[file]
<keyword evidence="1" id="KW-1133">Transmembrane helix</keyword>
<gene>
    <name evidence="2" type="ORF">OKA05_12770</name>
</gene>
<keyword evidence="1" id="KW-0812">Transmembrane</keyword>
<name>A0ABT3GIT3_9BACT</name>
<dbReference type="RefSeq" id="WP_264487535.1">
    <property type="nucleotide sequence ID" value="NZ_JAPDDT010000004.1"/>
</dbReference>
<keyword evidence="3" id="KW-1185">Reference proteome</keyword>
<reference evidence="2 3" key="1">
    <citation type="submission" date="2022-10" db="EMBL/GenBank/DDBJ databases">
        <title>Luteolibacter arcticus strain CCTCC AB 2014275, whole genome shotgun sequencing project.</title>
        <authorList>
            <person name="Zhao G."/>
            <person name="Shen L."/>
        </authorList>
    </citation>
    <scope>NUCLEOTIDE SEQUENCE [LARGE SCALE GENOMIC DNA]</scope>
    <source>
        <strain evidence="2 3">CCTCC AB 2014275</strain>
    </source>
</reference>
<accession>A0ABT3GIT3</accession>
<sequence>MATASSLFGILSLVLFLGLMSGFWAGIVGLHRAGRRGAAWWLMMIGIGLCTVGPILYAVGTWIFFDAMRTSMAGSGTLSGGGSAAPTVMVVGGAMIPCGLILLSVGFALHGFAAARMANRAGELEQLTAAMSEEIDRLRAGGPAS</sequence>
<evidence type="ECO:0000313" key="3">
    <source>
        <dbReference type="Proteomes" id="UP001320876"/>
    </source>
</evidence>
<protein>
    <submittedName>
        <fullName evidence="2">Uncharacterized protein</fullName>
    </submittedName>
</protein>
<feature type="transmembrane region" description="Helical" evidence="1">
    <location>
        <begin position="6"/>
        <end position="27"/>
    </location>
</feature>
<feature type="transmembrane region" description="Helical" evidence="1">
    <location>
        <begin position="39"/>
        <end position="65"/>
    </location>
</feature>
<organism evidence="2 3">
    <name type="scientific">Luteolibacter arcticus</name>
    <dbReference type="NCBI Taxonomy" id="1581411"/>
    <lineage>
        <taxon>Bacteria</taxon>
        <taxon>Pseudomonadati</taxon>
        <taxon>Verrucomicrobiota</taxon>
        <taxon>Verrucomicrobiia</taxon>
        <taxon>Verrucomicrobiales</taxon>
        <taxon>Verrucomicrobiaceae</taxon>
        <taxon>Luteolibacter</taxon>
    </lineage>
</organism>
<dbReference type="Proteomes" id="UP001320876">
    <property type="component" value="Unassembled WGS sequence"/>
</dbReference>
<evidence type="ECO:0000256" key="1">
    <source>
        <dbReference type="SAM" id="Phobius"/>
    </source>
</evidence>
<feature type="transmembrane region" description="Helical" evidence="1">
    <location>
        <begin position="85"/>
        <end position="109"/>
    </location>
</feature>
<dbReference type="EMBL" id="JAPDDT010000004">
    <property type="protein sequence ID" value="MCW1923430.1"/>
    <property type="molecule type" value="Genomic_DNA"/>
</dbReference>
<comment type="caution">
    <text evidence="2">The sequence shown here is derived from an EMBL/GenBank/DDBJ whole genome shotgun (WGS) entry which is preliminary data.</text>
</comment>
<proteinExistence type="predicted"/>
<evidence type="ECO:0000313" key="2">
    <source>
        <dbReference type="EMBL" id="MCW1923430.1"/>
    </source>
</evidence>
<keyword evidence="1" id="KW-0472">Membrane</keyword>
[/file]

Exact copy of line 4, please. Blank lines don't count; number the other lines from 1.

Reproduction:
</gene>